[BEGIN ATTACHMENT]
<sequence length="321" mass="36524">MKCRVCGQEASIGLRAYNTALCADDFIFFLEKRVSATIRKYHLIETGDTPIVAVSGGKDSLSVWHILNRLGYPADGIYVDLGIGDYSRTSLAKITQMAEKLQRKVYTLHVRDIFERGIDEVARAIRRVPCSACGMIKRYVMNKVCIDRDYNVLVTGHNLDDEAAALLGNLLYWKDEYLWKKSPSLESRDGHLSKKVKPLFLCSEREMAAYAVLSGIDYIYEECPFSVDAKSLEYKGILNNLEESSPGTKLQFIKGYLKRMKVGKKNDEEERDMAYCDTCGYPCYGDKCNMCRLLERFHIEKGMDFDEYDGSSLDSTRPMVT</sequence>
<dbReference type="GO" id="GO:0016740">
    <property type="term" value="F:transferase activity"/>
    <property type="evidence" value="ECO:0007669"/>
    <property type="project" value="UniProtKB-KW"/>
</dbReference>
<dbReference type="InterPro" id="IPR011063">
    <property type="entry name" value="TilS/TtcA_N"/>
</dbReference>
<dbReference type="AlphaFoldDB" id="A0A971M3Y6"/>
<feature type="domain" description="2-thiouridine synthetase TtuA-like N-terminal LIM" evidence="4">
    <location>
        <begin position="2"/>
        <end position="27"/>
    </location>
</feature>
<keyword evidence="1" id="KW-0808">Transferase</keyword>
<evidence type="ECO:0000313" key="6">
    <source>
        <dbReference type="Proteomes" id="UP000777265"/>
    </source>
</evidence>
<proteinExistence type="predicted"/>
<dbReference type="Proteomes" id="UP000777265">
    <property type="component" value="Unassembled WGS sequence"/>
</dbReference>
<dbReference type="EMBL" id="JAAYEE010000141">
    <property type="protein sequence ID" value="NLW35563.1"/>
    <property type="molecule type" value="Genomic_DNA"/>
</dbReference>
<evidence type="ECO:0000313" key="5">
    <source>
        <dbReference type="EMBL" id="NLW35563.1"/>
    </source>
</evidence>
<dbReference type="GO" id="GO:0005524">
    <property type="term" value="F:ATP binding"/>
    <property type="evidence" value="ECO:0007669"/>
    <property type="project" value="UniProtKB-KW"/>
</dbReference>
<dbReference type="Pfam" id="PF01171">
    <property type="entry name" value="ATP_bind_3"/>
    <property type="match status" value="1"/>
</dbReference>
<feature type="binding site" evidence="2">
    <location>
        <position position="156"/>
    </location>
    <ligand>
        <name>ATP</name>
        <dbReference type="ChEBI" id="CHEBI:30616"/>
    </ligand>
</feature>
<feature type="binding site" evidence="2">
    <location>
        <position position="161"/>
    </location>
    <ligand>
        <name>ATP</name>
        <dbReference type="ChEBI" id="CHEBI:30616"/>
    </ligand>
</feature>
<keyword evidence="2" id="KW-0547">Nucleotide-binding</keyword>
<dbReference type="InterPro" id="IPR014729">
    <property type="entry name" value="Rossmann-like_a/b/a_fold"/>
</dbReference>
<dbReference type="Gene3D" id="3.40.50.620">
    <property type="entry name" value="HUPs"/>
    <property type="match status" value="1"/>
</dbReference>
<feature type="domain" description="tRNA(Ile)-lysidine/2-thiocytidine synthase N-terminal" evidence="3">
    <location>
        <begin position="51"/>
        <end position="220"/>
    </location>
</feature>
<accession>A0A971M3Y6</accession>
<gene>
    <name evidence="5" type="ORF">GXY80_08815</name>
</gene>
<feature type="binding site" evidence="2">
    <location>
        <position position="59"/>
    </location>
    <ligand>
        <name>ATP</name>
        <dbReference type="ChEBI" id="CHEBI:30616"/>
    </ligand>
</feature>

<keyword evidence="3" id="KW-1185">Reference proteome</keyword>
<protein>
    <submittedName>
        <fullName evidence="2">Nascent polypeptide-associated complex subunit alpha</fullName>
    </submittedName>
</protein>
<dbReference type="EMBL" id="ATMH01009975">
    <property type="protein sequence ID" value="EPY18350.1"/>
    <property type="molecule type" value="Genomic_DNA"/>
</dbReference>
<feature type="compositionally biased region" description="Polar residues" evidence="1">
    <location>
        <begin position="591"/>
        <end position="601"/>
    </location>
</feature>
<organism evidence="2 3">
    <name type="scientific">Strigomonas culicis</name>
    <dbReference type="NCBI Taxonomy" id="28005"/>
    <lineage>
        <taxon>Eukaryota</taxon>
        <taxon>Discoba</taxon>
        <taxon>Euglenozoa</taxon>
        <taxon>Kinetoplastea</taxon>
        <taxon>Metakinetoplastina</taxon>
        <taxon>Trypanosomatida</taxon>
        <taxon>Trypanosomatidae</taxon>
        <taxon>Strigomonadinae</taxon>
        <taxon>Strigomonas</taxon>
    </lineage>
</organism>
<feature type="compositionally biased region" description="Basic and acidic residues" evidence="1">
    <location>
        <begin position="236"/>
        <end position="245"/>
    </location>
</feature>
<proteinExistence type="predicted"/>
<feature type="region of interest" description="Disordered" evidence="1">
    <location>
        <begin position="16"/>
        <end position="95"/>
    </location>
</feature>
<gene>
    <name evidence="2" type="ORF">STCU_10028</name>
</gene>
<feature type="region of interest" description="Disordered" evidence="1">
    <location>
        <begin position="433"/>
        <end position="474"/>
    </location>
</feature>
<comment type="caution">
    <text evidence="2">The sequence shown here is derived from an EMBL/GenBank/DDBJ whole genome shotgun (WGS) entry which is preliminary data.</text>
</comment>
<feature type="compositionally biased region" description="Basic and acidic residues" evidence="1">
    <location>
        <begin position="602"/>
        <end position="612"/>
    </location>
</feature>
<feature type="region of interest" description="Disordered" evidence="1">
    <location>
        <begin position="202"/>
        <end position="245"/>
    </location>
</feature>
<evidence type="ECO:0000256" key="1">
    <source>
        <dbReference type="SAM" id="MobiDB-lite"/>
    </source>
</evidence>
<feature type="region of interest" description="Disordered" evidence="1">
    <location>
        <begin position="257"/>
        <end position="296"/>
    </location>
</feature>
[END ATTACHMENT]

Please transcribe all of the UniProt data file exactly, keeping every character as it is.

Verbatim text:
<sequence length="321" mass="36524">MKCRVCGQEASIGLRAYNTALCADDFIFFLEKRVSATIRKYHLIETGDTPIVAVSGGKDSLSVWHILNRLGYPADGIYVDLGIGDYSRTSLAKITQMAEKLQRKVYTLHVRDIFERGIDEVARAIRRVPCSACGMIKRYVMNKVCIDRDYNVLVTGHNLDDEAAALLGNLLYWKDEYLWKKSPSLESRDGHLSKKVKPLFLCSEREMAAYAVLSGIDYIYEECPFSVDAKSLEYKGILNNLEESSPGTKLQFIKGYLKRMKVGKKNDEEERDMAYCDTCGYPCYGDKCNMCRLLERFHIEKGMDFDEYDGSSLDSTRPMVT</sequence>
<dbReference type="GO" id="GO:0016740">
    <property type="term" value="F:transferase activity"/>
    <property type="evidence" value="ECO:0007669"/>
    <property type="project" value="UniProtKB-KW"/>
</dbReference>
<dbReference type="InterPro" id="IPR011063">
    <property type="entry name" value="TilS/TtcA_N"/>
</dbReference>
<dbReference type="AlphaFoldDB" id="A0A971M3Y6"/>
<feature type="domain" description="2-thiouridine synthetase TtuA-like N-terminal LIM" evidence="4">
    <location>
        <begin position="2"/>
        <end position="27"/>
    </location>
</feature>
<keyword evidence="1" id="KW-0808">Transferase</keyword>
<evidence type="ECO:0000313" key="6">
    <source>
        <dbReference type="Proteomes" id="UP000777265"/>
    </source>
</evidence>
<proteinExistence type="predicted"/>
<dbReference type="Proteomes" id="UP000777265">
    <property type="component" value="Unassembled WGS sequence"/>
</dbReference>
<dbReference type="EMBL" id="JAAYEE010000141">
    <property type="protein sequence ID" value="NLW35563.1"/>
    <property type="molecule type" value="Genomic_DNA"/>
</dbReference>
<evidence type="ECO:0000313" key="5">
    <source>
        <dbReference type="EMBL" id="NLW35563.1"/>
    </source>
</evidence>
<dbReference type="GO" id="GO:0005524">
    <property type="term" value="F:ATP binding"/>
    <property type="evidence" value="ECO:0007669"/>
    <property type="project" value="UniProtKB-KW"/>
</dbReference>
<dbReference type="Pfam" id="PF01171">
    <property type="entry name" value="ATP_bind_3"/>
    <property type="match status" value="1"/>
</dbReference>
<feature type="binding site" evidence="2">
    <location>
        <position position="156"/>
    </location>
    <ligand>
        <name>ATP</name>
        <dbReference type="ChEBI" id="CHEBI:30616"/>
    </ligand>
</feature>
<feature type="binding site" evidence="2">
    <location>
        <position position="161"/>
    </location>
    <ligand>
        <name>ATP</name>
        <dbReference type="ChEBI" id="CHEBI:30616"/>
    </ligand>
</feature>
<keyword evidence="2" id="KW-0547">Nucleotide-binding</keyword>
<dbReference type="InterPro" id="IPR014729">
    <property type="entry name" value="Rossmann-like_a/b/a_fold"/>
</dbReference>
<dbReference type="Gene3D" id="3.40.50.620">
    <property type="entry name" value="HUPs"/>
    <property type="match status" value="1"/>
</dbReference>
<feature type="domain" description="tRNA(Ile)-lysidine/2-thiocytidine synthase N-terminal" evidence="3">
    <location>
        <begin position="51"/>
        <end position="220"/>
    </location>
</feature>
<accession>A0A971M3Y6</accession>
<gene>
    <name evidence="5" type="ORF">GXY80_08815</name>
</gene>
<feature type="binding site" evidence="2">
    <location>
        <position position="59"/>
    </location>
    <ligand>
        <name>ATP</name>
        <dbReference type="ChEBI" id="CHEBI:30616"/>
    </ligand>
</feature>

<keyword evidence="3" id="KW-1185">Reference proteome</keyword>
<protein>
    <submittedName>
        <fullName evidence="2">Nascent polypeptide-associated complex subunit alpha</fullName>
    </submittedName>
</protein>
<dbReference type="EMBL" id="ATMH01009975">
    <property type="protein sequence ID" value="EPY18350.1"/>
    <property type="molecule type" value="Genomic_DNA"/>
</dbReference>
<feature type="compositionally biased region" description="Polar residues" evidence="1">
    <location>
        <begin position="591"/>
        <end position="601"/>
    </location>
</feature>
<organism evidence="2 3">
    <name type="scientific">Strigomonas culicis</name>
    <dbReference type="NCBI Taxonomy" id="28005"/>
    <lineage>
        <taxon>Eukaryota</taxon>
        <taxon>Discoba</taxon>
        <taxon>Euglenozoa</taxon>
        <taxon>Kinetoplastea</taxon>
        <taxon>Metakinetoplastina</taxon>
        <taxon>Trypanosomatida</taxon>
        <taxon>Trypanosomatidae</taxon>
        <taxon>Strigomonadinae</taxon>
        <taxon>Strigomonas</taxon>
    </lineage>
</organism>
<feature type="compositionally biased region" description="Basic and acidic residues" evidence="1">
    <location>
        <begin position="236"/>
        <end position="245"/>
    </location>
</feature>
<proteinExistence type="predicted"/>
<feature type="region of interest" description="Disordered" evidence="1">
    <location>
        <begin position="16"/>
        <end position="95"/>
    </location>
</feature>
<gene>
    <name evidence="2" type="ORF">STCU_10028</name>
</gene>
<feature type="region of interest" description="Disordered" evidence="1">
    <location>
        <begin position="433"/>
        <end position="474"/>
    </location>
</feature>
<comment type="caution">
    <text evidence="2">The sequence shown here is derived from an EMBL/GenBank/DDBJ whole genome shotgun (WGS) entry which is preliminary data.</text>
</comment>
<feature type="compositionally biased region" description="Basic and acidic residues" evidence="1">
    <location>
        <begin position="602"/>
        <end position="612"/>
    </location>
</feature>
<feature type="region of interest" description="Disordered" evidence="1">
    <location>
        <begin position="202"/>
        <end position="245"/>
    </location>
</feature>
<evidence type="ECO:0000256" key="1">
    <source>
        <dbReference type="SAM" id="MobiDB-lite"/>
    </source>
</evidence>
<feature type="region of interest" description="Disordered" evidence="1">
    <location>
        <begin position="257"/>
        <end position="296"/>
    </location>
</feature>